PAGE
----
Beyond the domain of the FAA, rust troubles us almost everywhere. Oil rig designers put one extra inch of steel on the bottom of offshore oil platforms, calling it a “corrosion allowance.” Some engineers mitigate “urine splash” in bathroom fixtures; others design bridges with corrosive pigeon poop in mind. More than a few engineers ensure that corrosion doesn’t ruin your can of Coke before you get to it. Relying on corrosion tests (developed by Baboian), the US Mint designed new pennies and dollar coins. The government does not want, literally, to lose money. Cloud Gate, the sixty-foot, hundred-ton bean-like sculpture in Chicago, was made of a low-sulfur stainless steel so that it would remain shiny, and so that it would endure for a thousand years the road salt deposited by Chicago’s other godlike agency. Engine oil, gasoline, and coolant all contain corrosion inhibitors—in concentrations from a few parts per million to a thousand times that. In gasoline, the inhibitors protect not just your car’s fuel tank, but the gas station’s underground storage tank, and the pipeline through which the gasoline was delivered. To protect water mains, tap water contains a corrosion inhibitor. Where I live, twenty-five miles east of the continental divide in Colorado, it’s lime (calcium hydroxide), though other municipalities use sodium hydroxide or phosphates. Engineers in my town add the stuff from a fifty-thousand-pound tank, much like a flour sifter, to counteract the acidity that results from processing water. The clearest, safest, cleanest water just happens to be slightly acidic. As such, it’s corrosive. They add lime to make the water slightly basic. As water flows from the Rockies to the Mississippi, and gets successively treated by more municipalities, it grows laden with calcium and magnesium, becoming what most people call hard. It’s not like utilities are trying to make the water hard. They’re trying to load it up with positive ions and make it less corrosive. City governments see water mains as the DOT sees planes: worth keeping operational as long as possible. Showerheads and faucets: clogged with minerals, they’re as repairable or replaceable as Fords.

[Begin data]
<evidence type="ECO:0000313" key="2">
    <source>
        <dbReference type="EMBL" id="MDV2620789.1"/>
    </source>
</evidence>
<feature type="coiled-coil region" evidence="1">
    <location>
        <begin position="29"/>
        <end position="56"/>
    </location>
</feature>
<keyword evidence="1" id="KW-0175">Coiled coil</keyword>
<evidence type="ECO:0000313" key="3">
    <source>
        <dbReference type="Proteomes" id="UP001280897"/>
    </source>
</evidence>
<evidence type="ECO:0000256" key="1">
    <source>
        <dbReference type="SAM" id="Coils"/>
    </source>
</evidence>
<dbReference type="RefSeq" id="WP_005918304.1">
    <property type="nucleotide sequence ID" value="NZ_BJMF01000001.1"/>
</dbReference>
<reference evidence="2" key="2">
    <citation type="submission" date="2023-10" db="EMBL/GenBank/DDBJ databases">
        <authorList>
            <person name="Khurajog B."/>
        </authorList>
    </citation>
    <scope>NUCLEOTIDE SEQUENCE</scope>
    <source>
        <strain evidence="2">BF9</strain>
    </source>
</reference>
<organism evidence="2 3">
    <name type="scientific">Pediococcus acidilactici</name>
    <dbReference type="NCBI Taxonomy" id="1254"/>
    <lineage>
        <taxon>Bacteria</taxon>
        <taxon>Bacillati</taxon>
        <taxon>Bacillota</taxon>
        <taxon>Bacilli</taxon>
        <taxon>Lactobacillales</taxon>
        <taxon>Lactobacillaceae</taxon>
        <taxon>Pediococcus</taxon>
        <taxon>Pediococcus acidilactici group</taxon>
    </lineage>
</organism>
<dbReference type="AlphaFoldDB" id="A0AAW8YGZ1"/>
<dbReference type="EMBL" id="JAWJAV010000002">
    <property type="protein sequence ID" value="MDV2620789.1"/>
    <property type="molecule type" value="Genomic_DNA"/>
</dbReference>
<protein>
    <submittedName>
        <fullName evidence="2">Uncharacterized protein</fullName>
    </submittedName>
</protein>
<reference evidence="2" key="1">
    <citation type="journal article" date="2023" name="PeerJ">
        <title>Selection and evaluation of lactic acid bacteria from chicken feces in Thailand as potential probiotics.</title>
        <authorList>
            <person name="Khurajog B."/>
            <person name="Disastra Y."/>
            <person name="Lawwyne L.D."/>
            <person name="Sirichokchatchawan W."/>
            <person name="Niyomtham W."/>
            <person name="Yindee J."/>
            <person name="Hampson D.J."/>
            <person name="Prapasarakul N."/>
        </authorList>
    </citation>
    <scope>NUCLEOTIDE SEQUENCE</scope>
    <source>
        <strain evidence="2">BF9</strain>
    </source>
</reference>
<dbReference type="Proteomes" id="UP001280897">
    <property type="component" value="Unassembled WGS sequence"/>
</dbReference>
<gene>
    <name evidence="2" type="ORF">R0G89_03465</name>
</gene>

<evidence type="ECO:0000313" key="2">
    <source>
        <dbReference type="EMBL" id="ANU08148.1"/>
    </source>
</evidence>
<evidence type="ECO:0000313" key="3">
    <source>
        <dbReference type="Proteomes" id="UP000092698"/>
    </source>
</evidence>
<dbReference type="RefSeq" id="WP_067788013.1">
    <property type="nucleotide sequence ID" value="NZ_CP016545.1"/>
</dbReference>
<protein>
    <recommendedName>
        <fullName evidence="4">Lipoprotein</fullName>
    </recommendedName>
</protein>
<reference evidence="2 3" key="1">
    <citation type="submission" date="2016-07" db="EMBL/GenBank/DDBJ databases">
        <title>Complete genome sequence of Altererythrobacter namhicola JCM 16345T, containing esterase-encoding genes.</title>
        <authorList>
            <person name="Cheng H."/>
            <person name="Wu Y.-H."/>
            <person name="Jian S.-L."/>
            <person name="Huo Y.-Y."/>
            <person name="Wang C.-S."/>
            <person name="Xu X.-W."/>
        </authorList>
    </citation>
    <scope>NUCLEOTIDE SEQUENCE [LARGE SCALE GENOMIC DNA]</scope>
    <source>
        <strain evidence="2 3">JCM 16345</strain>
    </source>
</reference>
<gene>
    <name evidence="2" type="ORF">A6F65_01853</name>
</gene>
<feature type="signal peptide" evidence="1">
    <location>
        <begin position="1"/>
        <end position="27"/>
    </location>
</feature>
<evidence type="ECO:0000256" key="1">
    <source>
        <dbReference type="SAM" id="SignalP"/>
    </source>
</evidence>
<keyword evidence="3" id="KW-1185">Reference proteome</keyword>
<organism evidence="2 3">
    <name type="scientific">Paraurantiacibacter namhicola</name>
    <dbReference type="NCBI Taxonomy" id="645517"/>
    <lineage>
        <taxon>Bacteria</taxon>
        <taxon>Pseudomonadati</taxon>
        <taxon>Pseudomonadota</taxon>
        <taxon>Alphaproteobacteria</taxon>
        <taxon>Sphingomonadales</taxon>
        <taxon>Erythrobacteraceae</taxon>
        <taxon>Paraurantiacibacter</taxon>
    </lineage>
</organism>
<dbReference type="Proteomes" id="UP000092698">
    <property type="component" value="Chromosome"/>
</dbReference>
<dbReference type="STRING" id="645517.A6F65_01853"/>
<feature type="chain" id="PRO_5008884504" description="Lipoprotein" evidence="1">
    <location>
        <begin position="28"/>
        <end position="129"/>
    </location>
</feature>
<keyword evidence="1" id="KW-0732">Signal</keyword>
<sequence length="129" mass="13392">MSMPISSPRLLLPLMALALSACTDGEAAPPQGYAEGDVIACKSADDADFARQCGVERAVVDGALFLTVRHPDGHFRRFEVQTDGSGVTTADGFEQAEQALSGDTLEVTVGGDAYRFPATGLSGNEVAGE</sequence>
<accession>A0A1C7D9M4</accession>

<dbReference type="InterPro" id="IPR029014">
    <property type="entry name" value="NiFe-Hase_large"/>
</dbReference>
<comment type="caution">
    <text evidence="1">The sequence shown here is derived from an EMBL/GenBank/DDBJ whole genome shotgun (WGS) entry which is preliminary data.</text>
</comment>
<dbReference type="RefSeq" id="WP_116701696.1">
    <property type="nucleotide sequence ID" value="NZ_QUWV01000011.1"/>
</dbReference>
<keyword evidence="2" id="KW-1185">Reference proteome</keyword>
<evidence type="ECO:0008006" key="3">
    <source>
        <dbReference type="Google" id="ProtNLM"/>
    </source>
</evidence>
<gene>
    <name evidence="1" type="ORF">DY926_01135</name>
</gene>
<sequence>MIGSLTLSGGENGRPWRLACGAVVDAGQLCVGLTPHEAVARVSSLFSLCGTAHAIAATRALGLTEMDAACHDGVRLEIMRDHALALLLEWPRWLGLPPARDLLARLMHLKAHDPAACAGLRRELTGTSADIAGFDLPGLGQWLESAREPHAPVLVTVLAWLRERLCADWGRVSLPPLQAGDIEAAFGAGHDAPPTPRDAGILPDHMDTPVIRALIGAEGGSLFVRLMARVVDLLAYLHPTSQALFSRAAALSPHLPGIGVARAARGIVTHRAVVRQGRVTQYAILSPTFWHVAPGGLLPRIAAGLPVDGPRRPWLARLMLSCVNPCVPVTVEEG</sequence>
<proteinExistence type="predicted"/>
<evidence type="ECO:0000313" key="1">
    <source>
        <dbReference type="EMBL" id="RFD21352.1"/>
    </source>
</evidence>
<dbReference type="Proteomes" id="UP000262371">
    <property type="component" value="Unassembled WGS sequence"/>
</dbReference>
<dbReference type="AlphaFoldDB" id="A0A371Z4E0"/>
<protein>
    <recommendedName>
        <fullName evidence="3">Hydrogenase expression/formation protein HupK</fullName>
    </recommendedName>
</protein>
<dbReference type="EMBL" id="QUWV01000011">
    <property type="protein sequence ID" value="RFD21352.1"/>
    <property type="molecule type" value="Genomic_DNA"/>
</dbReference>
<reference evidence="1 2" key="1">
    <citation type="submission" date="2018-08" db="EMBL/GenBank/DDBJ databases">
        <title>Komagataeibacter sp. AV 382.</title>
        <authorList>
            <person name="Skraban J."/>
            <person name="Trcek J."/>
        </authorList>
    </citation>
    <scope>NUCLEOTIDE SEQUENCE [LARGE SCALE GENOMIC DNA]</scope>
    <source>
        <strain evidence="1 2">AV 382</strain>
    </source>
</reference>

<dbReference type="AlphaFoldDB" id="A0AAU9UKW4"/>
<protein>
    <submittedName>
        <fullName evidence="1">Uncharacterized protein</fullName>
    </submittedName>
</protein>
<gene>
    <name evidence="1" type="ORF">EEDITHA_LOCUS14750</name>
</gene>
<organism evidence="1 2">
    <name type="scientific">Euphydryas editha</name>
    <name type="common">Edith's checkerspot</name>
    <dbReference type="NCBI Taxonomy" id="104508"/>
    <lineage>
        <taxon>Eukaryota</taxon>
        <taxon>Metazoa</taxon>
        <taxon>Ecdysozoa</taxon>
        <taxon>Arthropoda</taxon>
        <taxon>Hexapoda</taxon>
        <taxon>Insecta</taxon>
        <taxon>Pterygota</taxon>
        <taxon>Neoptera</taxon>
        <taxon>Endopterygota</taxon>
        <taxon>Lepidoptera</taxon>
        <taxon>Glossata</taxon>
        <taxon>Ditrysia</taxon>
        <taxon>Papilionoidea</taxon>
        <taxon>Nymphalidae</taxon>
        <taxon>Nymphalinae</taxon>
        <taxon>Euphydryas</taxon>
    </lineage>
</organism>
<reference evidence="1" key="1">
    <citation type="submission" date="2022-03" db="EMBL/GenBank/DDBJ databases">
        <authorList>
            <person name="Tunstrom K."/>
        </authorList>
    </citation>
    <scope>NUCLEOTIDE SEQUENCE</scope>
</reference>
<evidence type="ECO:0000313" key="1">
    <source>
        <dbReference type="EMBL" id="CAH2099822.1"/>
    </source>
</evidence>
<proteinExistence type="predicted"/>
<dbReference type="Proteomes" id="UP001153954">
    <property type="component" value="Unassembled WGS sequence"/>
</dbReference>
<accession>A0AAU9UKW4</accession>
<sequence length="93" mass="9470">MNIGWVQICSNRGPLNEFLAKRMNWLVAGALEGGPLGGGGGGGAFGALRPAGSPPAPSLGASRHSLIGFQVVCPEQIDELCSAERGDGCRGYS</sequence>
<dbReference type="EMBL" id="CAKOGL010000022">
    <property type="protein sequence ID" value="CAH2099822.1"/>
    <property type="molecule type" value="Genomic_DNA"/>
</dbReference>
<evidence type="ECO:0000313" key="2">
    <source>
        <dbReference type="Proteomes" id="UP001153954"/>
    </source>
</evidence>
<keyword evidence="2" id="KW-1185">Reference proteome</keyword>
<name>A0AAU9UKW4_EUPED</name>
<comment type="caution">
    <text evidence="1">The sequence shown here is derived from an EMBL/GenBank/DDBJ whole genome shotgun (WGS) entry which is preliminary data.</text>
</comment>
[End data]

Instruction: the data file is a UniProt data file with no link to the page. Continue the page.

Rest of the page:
Only a small portion of Fortune 500 companies—those in finance, insurance, or banking—are privileged enough not to overtly deal with corrosion. Of course, corrosion is a major concern where their servers are stored. To inhibit rust in server rooms, companies use dehumidifiers and gas filters that remove ozone, hydrogen fluoride, hydrogen sulfide, chlorine, sulfur dioxide, and ammonia to minute (less than a few parts per billion) levels. On the Principality of Sealand—a tiny platform in the North Sea—server rooms are filled with nitrogen, so that anyone entering needs to put on scuba gear. This anoxic environment provides a certain type of security, and ensures against corrosion.